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Various stages of suffering

My argument in regards to Omelas is a simple one. There is no way to introduce morality into this story because there is nothing moral within this story. For me, morality has to be directed towards people with whom we have affective ties and because these people are strangers who never become intimately entwined with our conceptions of self, morality is not at all activated. Furthermore, why we should read morality into a work of science fiction is in this case an utter mystery to me. I feel that bringing morality in entirely disrupts morality as it is instituted. For me morality is termed on sacrifice and limitation.

In this story everyone just seems to be in various stages of suffering, whether this suffering is based on a stupor of ignorance or a stupor caused by abused confinement. Which one is worse, I have no idea because there seems to be no system by which to judge anything that occurs in Omelas. One objection would be that our ability to sense suffering is so weak and frail that even when it’s there we do not want to believe it’s there. That by rejecting the notion that suffering exists in this story one is at the same time rejecting a final statement on whether suffering does exist in our real world.

I feel that this is a very good objection and one that I feel unqualified to answer but can only choose to comment. If suffering is only aversion, as seems more or less the case in Omelas, then it would be too subjective and too arbitrary. However, for people as they are private individuals, suffering is very vague and as we privately suffer we are more aware of how others suffer. While we may through speech-acts assert that there is no true suffering we suffer as we have the capacity to suffer through biological uniformities.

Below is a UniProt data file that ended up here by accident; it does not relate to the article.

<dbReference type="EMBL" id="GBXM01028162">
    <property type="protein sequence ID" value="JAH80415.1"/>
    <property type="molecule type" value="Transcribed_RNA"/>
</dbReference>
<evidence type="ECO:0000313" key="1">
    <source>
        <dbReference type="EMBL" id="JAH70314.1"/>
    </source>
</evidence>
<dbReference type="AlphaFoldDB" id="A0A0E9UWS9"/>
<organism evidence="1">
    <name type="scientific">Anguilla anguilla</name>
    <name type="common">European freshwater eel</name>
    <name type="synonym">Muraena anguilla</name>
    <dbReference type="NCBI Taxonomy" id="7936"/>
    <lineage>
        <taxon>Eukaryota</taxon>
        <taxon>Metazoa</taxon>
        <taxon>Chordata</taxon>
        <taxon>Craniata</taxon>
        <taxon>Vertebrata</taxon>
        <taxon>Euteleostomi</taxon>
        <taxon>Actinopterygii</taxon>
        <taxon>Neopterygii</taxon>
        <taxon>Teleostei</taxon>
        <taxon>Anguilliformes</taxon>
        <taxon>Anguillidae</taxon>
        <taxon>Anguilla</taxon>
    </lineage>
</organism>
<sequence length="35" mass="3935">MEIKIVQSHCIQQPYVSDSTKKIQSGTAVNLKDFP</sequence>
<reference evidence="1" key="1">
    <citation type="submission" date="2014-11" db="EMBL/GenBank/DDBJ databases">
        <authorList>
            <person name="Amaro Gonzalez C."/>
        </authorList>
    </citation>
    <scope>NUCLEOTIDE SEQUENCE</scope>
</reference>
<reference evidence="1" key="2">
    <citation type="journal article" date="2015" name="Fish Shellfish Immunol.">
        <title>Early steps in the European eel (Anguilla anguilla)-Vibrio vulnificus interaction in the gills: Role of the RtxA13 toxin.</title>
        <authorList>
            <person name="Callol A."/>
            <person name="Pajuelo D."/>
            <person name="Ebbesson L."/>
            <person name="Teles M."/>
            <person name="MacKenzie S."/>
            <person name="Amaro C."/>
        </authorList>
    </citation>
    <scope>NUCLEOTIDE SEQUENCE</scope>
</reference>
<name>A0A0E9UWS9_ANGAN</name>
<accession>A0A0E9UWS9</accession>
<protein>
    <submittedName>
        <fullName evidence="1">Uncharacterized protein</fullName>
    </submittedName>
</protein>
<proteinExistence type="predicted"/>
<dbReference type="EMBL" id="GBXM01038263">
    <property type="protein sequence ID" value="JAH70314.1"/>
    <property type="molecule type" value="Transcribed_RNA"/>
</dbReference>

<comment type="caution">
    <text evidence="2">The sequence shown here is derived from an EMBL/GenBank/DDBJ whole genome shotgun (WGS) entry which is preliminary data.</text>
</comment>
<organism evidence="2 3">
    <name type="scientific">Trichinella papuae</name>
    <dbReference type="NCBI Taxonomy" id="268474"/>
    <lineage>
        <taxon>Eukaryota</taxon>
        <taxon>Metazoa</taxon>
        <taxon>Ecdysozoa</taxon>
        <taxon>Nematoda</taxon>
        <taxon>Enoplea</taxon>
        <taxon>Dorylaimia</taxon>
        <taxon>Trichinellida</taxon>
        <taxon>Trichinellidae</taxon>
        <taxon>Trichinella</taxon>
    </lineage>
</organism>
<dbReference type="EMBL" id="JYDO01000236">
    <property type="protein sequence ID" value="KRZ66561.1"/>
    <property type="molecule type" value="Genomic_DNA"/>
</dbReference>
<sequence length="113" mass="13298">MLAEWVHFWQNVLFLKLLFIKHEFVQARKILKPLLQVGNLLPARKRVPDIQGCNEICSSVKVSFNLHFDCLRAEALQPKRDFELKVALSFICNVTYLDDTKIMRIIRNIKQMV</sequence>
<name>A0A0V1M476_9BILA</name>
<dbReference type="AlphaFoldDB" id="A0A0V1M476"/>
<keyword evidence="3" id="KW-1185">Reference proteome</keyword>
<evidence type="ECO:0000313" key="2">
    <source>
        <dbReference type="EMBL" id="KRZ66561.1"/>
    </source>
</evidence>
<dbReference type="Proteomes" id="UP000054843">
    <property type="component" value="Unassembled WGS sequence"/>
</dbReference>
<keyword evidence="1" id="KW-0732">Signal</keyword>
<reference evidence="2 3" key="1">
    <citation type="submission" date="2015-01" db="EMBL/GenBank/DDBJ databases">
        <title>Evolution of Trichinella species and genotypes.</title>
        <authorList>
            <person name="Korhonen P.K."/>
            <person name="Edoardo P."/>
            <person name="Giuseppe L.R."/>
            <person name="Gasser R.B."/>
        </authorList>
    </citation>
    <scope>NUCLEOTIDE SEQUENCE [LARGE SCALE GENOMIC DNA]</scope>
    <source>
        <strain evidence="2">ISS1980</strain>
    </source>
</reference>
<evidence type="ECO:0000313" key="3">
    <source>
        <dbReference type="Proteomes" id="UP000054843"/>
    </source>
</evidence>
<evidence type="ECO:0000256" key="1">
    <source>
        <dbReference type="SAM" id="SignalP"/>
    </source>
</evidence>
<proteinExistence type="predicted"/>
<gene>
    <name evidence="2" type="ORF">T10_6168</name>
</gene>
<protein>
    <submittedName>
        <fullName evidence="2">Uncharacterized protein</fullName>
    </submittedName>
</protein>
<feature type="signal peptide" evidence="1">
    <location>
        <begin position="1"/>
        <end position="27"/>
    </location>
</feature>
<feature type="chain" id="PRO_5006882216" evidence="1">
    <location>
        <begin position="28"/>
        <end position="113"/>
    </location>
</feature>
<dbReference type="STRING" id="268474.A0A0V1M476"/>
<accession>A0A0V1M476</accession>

As for a final statement on whether suffering exists, one would prefer that there be a final statement as one would prefer that suffering were a general phenomenon that we could distance ourselves from at will. However, unlike the people of Omelas we can’t just walk away, the suffering remains sometimes without regard to the productive choices we make and in the very activity of production, one does in some sense, suffer. A second objection to what I have proposed could address the issue of whether morality is particular or universal.

Another could argue that we are very proud of our apparent morality and do not wish to extend it too far, that we’d rather prefer that a story cannot make a moral statement because a story is inanimate and to give it morality would be to give it something quite beyond its natural limitations; For to give man fire was to add an odd fixture to people who lived so badly, it signaled a path towards greater comfort and sensual satisfaction. Yet, to say that the story does not contain morality is simply to prevent it from being what it will be or already is, a moral illustration of predicaments that address moral concerns.

To answer to that more serious objection I would offer in return that adding morality to the story, which is not an aesthetic beauty, gives it more than it would be otherwise. Reading the story at face value it reads like a poorly planned story that could have gone somewhere but more or less hangs in limbo. The story is not capable of morality because it does not read like a work that has been through aesthetic torture. It reads like a fragile, interesting, scattered, aesthetic decomposition that people try to make sense of by pulling in morality and philosophy.

For me the story is so poorly written that my lack of appreciation for it does not even try to compensate by building on the story with constructed elaborations of morality. The story seems to contain situations without a true lock or a true key. I have no idea why it exists and when I say this I ultimately say that my feelings towards Omelas are nihilistic and thereby escape authentic conversation of good and evil because there is only a weakly played tension that is artificial in construct and unappealing in its simple or native sensibility.

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